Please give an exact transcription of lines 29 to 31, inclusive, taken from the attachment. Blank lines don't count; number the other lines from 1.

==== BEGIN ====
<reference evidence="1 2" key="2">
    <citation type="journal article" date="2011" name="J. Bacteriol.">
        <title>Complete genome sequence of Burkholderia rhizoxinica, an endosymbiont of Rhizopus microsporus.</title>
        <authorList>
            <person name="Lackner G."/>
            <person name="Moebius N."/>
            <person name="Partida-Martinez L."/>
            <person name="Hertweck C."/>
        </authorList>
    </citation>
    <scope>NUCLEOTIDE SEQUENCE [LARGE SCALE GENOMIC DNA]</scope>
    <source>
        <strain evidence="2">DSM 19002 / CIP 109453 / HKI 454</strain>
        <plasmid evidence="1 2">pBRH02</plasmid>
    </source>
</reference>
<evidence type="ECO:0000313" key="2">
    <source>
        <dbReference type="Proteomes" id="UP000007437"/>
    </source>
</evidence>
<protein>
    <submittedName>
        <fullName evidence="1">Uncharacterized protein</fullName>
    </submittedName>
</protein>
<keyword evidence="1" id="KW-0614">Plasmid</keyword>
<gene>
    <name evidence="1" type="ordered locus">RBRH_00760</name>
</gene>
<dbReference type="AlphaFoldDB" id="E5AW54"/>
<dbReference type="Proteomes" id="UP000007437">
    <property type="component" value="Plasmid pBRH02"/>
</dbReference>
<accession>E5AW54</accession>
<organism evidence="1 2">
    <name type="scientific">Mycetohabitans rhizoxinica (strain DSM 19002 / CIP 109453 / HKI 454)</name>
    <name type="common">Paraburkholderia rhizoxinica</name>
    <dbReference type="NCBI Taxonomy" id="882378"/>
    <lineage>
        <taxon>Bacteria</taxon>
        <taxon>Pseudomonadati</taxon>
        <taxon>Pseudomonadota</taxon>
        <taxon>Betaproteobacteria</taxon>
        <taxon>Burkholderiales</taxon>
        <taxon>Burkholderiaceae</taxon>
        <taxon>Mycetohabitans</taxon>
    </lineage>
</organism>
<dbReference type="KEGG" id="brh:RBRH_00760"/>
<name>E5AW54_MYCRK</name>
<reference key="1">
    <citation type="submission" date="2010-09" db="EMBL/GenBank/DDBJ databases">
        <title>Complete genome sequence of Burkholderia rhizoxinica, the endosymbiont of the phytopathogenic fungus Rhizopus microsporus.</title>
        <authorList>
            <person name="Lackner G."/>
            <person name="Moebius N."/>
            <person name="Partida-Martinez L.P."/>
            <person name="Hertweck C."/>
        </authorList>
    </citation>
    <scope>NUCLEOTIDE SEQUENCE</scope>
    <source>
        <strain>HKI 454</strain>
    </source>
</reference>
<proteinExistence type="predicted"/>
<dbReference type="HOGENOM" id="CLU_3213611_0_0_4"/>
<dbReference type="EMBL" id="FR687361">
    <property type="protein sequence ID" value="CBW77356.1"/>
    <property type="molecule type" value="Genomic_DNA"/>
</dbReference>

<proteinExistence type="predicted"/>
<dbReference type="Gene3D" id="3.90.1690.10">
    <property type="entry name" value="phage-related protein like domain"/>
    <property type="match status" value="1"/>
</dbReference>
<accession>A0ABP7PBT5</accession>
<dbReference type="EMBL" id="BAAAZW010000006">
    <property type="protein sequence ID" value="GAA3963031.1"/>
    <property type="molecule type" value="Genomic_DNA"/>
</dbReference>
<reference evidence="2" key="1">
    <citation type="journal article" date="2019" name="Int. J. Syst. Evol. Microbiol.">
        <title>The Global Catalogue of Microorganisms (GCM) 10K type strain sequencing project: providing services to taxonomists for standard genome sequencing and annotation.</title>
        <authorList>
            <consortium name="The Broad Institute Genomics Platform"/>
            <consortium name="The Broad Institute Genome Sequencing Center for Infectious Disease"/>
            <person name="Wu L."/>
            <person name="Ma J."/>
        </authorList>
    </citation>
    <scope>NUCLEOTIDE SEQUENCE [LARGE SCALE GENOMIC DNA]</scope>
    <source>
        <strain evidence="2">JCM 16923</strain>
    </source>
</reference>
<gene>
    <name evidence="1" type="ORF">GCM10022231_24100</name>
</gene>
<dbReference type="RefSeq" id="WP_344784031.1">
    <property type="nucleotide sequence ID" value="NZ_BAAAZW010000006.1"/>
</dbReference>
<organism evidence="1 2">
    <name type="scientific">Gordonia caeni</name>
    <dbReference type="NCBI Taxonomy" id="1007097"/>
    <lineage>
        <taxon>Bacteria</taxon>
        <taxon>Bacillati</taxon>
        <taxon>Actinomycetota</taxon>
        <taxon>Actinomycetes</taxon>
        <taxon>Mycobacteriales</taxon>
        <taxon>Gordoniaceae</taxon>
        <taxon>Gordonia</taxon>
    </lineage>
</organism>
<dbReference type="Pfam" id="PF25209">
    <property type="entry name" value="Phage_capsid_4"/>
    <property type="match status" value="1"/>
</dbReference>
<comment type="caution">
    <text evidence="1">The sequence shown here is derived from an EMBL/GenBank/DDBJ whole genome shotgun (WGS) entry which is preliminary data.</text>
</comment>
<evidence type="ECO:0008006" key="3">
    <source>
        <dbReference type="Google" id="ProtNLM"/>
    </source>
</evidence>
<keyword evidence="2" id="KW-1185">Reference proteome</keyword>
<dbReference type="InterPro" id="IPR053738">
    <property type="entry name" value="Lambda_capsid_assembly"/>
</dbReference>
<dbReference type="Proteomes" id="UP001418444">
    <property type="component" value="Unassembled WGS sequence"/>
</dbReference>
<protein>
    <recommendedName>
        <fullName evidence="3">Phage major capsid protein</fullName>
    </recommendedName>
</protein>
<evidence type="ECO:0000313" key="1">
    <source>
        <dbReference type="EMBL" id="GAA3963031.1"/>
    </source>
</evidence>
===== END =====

    <name evidence="1" type="ordered locus">RBRH_00760</name>
</gene>
<dbReference type="AlphaFoldDB" id="E5AW54"/>